GLJ-ILRF employees are affiliated with The Nonprofit Professional Employees Union (NPEU), a local of the International Federation of Professional and Technical Engineers.
Allison Gill is a human rights lawyer, researcher, and advocate She joined ILRF in August 2019 as the Senior Cotton Campaign Coordinator, leading strategy for a multi-stakeholder coalition to eliminate forced and child labor in cotton production in Central Asia, and to open space for organizing and workers’ rights.
She has deep experience as a human rights investigator and advocate with more than 20 years’ experience working in the countries of the former Soviet Union. In additional to forced and child labor, Allison has researched and advocated on issues such as torture and ill-treatment, rule of law, religious persecution, arbitrary detention, migrant labor, freedoms of speech and association, and national security laws. Before joining ILRF, she was Senior Research and Policy Advisor to the Uzbek Forum, where she authored numerous reports and submissions to international bodies on forced labor in the cotton sector in Uzbekistan among other issues, developed research methodology and trained field monitors, oversaw independent monitoring of cotton farms participating in a sustainable cotton pilot program, and served on the steering committee of the Cotton Campaign.
Previously, Allison has consulted for numerous human rights organizations, was the Russia director for Human Rights Watch, based in Moscow and the Uzbekistan researcher for Human Rights Watch, based in Tashkent. She holds a Master of Arts in Law and Diplomacy from the Fletcher School at Tufts University with concentrations in international human rights law and conflict resolution; a Juris Doctor from Northeastern University School of Law; and a Bachelor of Arts in Political Science from Swarthmore College.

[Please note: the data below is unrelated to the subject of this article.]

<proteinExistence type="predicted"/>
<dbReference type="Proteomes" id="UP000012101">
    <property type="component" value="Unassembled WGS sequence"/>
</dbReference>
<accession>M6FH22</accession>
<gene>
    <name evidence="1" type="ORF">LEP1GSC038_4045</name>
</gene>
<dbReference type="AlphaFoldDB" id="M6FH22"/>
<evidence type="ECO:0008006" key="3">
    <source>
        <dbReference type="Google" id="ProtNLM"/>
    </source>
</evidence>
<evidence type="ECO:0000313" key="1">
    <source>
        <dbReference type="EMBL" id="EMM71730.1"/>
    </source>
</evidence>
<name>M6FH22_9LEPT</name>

Caitlin Hoover is a nonprofit management professional. She has a commitment to building teams and core organizational strength to support grassroots work advancing migrants rights, women’s rights, and labor rights. She has managed budgeting and compliance for research, film, and advocacy programs and has experience coordinating communications, logistics, and workflow with staff across three continents. She also brings a strong lens of how to make technology work for global teams and organizations. Based in the Netherlands, Caitlin is determined, energetic, and focused on building secure practices which strengthen organizational and advocacy outcomes. Caitlin holds a B.A. from the University of California, Berkeley. Caitlin’s consciousness of labor rights developed through her own work as a nanny and an assembly line packer. Before transitioning to nonprofit management, Caitlin worked as a researcher on gender based violence in fast fashion and developed content for original interactive documentaries on the urbanization of Mumbai, India. She also served as a caseworker defending student’s work-study and healthcare rights. She is thrilled to bring her passion, life experiences, and organizational talent to GLJ.